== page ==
Cold Weather Story

Do what you know is the right thing ... and always remember to break one rule every day.

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That year winter arrived on the heels of a cold front that marked the end of an interminably long and hot Ohio Valley summer, one that lasted nearly to Thanksgiving. Arriving at the 'drome for a flight check I got a brutal reminder that airports are the coldest places on the planet. Back to the painful bite of the wind while you knock frost off a wing or struggle to get fuel into the tanks, perched on a rickety aluminum ladder, gloved fingers numb and soaked in 100LL. Tears from the cold wind running down your cheeks to join the rivulets of snot from your nose. Not too elegant, but what pilot who's battled to launch an airplane in cold weather hasn't asked himself, "Is this really worth it?" Snot, tears and all, the answer's an unqualified "yes." But where's global warming when you need it?

In really frigid situations I've been tempted to limit preflights to the important stuff: Are the tires round and is anything (other than my nose) dripping? It's the same flaw in reasoning behind Martha's Law of Magneto Checks: If you're departing someplace where there's no mechanic ... why check? Fortunately, more often than not, basic survival instincts prevail (or somebody's watching) and I do a good preflight inspection. You can bet your Bernoulli that the lower the temperature the more likely something's going to break off, freeze shut or stick open. 72B snoozes in an unheated T hangar so I use an engine block heater and a big blanket to keep it cozy on cold winter nights. And to keep me honest and careful, a world-class torpedo heater lives in the hangar.

Nobody's ever accused me of growing up, maybe because I didn't have any kids ... sure proof there is a God who watches out for children. Neil Armstrong, Joe Kittinger and Peter Pan are my ultimate heroes, so Never-Never Land scenarios work best for me. Like, I've just learned that some Bad Guys have booby-trapped my plane so I won't get through with the microfilm (computer chip?) hidden in my lipstick case. It's curtains for our country, heck, for western civilization, unless I can find the missing bolt, the crack in the spinner, the broken safety wire or, God forbid, an out of date sectional or expired ELT battery.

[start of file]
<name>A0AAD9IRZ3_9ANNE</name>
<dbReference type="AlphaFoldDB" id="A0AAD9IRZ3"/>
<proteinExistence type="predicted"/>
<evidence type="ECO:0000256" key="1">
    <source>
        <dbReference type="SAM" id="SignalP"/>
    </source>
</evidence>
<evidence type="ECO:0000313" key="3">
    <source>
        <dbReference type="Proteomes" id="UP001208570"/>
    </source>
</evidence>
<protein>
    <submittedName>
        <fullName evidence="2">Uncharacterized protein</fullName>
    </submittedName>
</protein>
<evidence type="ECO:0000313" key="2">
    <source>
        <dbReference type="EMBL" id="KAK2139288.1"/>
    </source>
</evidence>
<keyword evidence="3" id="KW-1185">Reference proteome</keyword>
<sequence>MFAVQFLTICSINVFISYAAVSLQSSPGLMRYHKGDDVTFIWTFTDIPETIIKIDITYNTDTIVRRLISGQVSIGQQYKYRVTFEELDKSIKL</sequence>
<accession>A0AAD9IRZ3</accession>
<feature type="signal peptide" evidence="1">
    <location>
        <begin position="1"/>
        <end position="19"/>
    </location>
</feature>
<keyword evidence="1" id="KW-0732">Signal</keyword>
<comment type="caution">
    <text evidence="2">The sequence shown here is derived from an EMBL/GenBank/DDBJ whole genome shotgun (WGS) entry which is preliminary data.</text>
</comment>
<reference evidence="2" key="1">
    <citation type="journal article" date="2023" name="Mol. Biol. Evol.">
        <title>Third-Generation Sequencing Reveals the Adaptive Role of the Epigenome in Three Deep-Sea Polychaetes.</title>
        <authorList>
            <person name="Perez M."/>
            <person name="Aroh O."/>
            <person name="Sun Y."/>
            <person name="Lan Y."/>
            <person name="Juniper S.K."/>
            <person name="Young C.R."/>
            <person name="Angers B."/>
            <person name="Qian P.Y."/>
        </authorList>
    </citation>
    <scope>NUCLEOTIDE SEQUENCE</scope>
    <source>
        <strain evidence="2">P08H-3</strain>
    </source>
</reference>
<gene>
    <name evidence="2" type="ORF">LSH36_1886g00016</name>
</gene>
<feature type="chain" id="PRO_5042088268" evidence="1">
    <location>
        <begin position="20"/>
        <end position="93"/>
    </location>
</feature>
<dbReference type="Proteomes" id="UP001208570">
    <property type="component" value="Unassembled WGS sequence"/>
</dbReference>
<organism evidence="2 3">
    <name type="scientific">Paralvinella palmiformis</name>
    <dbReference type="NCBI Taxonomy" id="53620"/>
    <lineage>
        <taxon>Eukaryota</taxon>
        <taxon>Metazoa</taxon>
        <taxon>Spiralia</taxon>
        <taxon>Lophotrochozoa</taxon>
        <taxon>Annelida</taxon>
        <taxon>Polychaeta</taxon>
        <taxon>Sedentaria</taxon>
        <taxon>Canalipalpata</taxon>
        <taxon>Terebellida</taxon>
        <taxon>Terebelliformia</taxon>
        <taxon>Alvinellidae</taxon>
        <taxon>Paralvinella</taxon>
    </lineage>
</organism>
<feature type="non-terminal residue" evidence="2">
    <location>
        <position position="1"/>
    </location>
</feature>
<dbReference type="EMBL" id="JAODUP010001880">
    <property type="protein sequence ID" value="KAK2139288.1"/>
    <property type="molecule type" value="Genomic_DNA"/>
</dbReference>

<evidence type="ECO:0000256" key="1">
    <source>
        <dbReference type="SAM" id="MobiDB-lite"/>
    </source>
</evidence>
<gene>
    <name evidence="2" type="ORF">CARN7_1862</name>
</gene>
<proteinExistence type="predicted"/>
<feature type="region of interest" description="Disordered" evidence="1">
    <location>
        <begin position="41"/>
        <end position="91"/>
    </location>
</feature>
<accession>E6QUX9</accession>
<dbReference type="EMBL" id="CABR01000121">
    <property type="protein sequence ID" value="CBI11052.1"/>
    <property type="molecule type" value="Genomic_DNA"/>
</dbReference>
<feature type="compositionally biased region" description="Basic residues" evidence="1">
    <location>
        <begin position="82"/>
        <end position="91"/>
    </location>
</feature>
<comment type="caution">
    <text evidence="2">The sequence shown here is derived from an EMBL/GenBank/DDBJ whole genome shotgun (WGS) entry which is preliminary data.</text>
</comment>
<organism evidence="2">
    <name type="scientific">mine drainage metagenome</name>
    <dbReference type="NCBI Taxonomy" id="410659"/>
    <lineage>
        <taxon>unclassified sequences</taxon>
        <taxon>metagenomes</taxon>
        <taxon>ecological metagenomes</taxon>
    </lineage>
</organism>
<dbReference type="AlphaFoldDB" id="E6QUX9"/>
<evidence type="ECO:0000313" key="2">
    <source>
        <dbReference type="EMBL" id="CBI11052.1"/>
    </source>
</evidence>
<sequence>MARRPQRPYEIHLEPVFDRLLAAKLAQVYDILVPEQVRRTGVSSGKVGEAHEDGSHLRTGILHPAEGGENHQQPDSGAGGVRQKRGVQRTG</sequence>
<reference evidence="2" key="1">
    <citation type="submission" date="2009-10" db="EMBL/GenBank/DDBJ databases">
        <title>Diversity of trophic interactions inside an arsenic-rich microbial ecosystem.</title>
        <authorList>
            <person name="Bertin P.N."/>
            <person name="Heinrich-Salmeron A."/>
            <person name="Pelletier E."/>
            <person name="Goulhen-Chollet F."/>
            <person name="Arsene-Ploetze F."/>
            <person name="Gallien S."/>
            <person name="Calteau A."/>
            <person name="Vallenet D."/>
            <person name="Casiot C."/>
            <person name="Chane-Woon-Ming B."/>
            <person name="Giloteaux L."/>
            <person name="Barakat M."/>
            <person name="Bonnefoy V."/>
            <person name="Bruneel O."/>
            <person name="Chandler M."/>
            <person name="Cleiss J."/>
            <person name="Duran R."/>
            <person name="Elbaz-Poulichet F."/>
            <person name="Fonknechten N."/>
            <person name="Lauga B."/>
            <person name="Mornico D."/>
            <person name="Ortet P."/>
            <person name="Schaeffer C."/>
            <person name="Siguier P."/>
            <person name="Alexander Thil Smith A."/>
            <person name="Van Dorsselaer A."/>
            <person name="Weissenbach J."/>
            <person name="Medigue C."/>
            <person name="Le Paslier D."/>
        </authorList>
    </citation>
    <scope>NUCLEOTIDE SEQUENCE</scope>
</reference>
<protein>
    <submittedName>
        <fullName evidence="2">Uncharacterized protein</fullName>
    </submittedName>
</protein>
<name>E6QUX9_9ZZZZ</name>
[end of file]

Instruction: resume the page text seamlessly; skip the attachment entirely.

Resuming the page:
I learned to change oil and the spin-off filter bolted to the firewall without dropping the bottom cowl on the 180 with another scenario: I'm alone in the Gobi Desert where Mongolian bandits have drained all my oil. No, of course I don't know why, but they did. Anyway, I'm almost out of water and I'm down to those disgusting green Tootsie Pops. I do have plenty of fuel, a case of 100W oil, safety wire and some Marvel Mystery Oil cleverly hidden in the baggage compartment. I have to get 72B and me back to civilization or my VOR check will expire. So I concentrate on how Mike Wells patiently taught me to find the quick drain (and remember to put a bucket underneath). Then spin off the old and on with the new filter, safety wire it properly and dump in 12 quarts of oil … oh, and the Marvel. You also have to remember to close the quick drain or it gets ugly. And, when it's been a while, I have to lie underneath on the creeper, gaze up at the filter and ponder the "lefty-loosey, righty-tighty" thing.

Stay with me. I'm back in the real world, now.

I learned to fly in January. After demonstrating the intricacies of an Ercoupe preflight inspection, Larry Whitesell would send me out on the frozen field while he watched from the office window, sipping hot coffee and dreaming of a career with Delta Airlines. Later, in "fed" life, I worked an accident that happened because the CFI, watching from the office window, failed to observe his student's failure to observe a bird's nest under the cowl of a Citabria. It was well below zero on the ground, but I guess it got plenty warm in the air when the engine caught fire. They made an immediate landing in a snowy field and were blessedly okay, but pieces of the nest were still smoldering when help arrived. Guess who got the violation for an inadequate preflight?

Rhoades Aviation is based in southern Indiana, hauling freight with a fleet of hard-flown DC-3s and Convairs, a crew of resourceful mechanics and pilots who were an interesting mix of Indiana farm boys, soldiers of fortune, retired airline pilots and unrepentant rogues. The Indianapolis FSDO usually assigned new inspectors to the company; maybe it was a trial by fire thing or maybe the older hands just refused to go. Anyway, I went there a lot from both Indianapolis and Cincinnati, when the company was between check airmen or somebody needed a type rating. And I was always just a little in awe of, and mildly in love with, Jack Rhoades, the elegant, eagle-eyed, irascible and fascinating owner who bore an uncanny resemblance to my ex-husband, Ebby Lunken.

It was a cold February morning and the FAA's "policy of the week" allowed me to rent a privately owned A-36 for the trip. Life was good. I was going to Rhoades to fly DC-3s and I had a great airplane with a working heater, not to mention a big paper cup of McDonald's coffee. I should be on top at 6,000 feet and, the eternal optimist, had filed for and was cleared "direct." Once in the air, of course, Cincinnati Departure kept me at 4,000 feet and sent me off in the general direction of Chicago, clear of their sacred but obscene blob of Class B airspace.